04 Oct 2019 8:36am GMT

17 Sep 2019

feedPlanet Maemo

On Richard Stallman and people who cannot read

We live in strange times. People are so filled with hatred and prejudices that their brain becomes unable to parse the simplest sentences. I take this issue to heart, because it could happen to anyone - it has happened to me before (luckily, only in private online conversations), where an acquaintance of mine accused me of saying things I never said. And it happens to famous people all the time. Guys, just because you hate person X, you should not skip over parts of their speech or suppress context in order to make it look like they said something terrible or stupid, when they didn't.

Now it happend to Richard Stallman, with a whole wave of hateful people accusing him of saying something that he didn't say. Let's start with the VICE article, titled "Famed Computer Scientist Richard Stallman Described Epstein Victims As 'Entirely Willing'", which insists in quoting only two words out of Stallman's sentence:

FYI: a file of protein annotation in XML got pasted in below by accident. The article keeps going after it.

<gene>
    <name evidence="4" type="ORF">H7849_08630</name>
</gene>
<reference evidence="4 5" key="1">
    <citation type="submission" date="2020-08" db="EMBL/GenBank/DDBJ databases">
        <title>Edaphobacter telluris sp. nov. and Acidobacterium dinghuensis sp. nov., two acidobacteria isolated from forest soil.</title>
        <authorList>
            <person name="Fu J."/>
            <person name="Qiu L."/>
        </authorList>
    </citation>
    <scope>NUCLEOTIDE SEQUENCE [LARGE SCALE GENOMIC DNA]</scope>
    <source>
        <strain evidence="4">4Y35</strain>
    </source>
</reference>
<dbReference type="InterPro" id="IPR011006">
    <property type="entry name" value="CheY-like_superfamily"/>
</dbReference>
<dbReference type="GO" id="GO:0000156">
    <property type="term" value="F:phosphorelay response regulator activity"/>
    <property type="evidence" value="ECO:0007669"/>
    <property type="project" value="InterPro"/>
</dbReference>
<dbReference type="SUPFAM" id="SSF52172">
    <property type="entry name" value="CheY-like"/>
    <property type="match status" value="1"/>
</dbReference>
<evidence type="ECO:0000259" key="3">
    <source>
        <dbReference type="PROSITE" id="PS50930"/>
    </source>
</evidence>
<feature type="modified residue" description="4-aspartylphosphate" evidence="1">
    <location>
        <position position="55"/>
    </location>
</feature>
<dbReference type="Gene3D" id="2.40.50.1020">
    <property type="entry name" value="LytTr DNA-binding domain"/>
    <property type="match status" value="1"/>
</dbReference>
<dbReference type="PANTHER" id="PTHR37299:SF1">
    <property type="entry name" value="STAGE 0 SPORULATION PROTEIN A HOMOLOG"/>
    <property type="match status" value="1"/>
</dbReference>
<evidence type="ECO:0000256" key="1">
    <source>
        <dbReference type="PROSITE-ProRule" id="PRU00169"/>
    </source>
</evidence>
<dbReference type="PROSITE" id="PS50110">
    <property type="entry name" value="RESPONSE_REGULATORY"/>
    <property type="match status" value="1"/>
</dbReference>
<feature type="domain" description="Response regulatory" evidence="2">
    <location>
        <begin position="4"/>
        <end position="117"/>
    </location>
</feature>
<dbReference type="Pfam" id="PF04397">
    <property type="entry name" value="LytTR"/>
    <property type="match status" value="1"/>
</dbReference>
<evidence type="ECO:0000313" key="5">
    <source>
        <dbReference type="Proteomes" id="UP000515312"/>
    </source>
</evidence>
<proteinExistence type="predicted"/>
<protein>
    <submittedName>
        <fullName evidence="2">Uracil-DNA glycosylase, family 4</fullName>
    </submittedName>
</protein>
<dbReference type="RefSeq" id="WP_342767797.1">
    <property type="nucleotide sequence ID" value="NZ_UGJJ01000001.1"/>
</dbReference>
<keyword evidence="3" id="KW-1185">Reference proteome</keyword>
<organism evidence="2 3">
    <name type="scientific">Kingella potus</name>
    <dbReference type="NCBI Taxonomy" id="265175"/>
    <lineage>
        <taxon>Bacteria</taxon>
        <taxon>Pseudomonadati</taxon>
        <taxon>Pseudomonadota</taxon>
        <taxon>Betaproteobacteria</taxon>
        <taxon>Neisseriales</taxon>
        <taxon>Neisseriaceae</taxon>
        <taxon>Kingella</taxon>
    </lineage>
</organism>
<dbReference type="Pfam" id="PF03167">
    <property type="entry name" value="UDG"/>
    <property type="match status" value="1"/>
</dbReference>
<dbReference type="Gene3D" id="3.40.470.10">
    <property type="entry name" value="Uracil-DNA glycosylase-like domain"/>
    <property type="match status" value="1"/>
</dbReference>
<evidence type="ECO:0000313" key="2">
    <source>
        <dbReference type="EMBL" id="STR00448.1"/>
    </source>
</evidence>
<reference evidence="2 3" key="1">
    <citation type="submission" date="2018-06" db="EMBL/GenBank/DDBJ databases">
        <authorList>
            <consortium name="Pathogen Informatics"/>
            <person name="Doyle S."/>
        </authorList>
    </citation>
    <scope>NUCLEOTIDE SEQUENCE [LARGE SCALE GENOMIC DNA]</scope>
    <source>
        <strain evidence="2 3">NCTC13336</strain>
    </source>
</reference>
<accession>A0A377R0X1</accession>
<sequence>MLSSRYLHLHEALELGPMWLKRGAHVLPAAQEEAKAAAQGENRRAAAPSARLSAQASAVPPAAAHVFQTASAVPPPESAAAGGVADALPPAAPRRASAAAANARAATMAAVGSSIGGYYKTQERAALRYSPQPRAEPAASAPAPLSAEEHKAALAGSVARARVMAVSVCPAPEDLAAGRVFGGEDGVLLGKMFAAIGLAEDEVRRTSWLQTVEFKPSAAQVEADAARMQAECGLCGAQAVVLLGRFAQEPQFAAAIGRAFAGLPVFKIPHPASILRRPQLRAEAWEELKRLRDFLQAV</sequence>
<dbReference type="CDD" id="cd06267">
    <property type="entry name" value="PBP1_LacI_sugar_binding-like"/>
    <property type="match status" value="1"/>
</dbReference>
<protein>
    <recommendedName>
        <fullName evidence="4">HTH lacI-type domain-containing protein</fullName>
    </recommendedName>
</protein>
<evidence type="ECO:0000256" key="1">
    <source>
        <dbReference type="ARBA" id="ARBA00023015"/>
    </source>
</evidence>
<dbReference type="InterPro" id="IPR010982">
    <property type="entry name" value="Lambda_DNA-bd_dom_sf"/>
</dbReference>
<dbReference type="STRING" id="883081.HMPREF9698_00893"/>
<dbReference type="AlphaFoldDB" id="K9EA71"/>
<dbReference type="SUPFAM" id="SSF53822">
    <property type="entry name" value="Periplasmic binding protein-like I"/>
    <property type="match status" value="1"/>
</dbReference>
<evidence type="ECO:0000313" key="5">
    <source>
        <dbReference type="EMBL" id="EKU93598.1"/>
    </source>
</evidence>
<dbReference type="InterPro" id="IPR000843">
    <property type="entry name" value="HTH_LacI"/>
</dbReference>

Early in the thread, Stallman insists that the "most plausible scenario" is that Epstein's underage victims were "entirely willing" while being trafficked.

Except that he didn't say that. Why not quote the whole sentence? It's not such a long sentence, really! Just follow the link to the source, which provides a complete excerpt of Stallman's words:

We can imagine many scenarios, but the most plausible scenario is that she presented herself to him as entirely willing. Assuming she was being coerced by Epstein, he would have had every reason to tell her to conceal that from most of his associates.